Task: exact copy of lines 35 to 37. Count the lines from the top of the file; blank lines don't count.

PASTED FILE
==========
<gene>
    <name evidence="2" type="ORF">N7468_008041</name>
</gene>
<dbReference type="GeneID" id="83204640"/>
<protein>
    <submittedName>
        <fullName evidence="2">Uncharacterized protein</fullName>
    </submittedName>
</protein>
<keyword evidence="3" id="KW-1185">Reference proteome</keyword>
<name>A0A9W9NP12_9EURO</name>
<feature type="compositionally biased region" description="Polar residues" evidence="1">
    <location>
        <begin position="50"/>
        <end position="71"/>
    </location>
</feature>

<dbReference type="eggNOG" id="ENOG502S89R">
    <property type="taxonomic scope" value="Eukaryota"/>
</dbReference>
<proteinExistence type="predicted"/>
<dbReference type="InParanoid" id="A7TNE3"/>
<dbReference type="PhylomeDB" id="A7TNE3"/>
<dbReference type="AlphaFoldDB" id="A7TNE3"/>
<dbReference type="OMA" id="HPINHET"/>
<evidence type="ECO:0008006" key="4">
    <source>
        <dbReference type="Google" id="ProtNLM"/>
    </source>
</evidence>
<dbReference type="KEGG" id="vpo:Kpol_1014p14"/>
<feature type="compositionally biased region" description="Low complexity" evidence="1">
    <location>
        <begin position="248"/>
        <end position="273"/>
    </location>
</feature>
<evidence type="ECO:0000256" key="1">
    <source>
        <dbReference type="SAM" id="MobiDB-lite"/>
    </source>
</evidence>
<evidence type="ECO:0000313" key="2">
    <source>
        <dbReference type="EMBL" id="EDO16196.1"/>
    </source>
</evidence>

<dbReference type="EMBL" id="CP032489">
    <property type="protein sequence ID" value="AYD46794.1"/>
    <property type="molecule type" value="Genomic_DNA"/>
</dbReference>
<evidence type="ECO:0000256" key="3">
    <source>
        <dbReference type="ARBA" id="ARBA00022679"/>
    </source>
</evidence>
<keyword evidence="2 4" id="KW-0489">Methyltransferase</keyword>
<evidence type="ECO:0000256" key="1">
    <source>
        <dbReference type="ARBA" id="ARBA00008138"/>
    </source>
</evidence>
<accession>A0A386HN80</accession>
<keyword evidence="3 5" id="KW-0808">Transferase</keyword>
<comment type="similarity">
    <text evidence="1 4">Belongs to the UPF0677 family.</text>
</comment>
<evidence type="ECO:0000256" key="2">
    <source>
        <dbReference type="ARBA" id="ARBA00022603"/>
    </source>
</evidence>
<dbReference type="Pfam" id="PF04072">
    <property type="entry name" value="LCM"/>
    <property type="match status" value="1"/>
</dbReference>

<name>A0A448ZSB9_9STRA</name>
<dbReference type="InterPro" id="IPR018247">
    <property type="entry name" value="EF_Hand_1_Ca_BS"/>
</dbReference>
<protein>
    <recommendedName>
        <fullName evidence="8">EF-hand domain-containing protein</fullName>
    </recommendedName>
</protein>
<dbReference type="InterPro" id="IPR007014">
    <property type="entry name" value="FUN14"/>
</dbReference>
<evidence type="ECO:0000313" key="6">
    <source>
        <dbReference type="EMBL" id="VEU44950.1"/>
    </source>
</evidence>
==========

        <end position="273"/>
    </location>
</feature>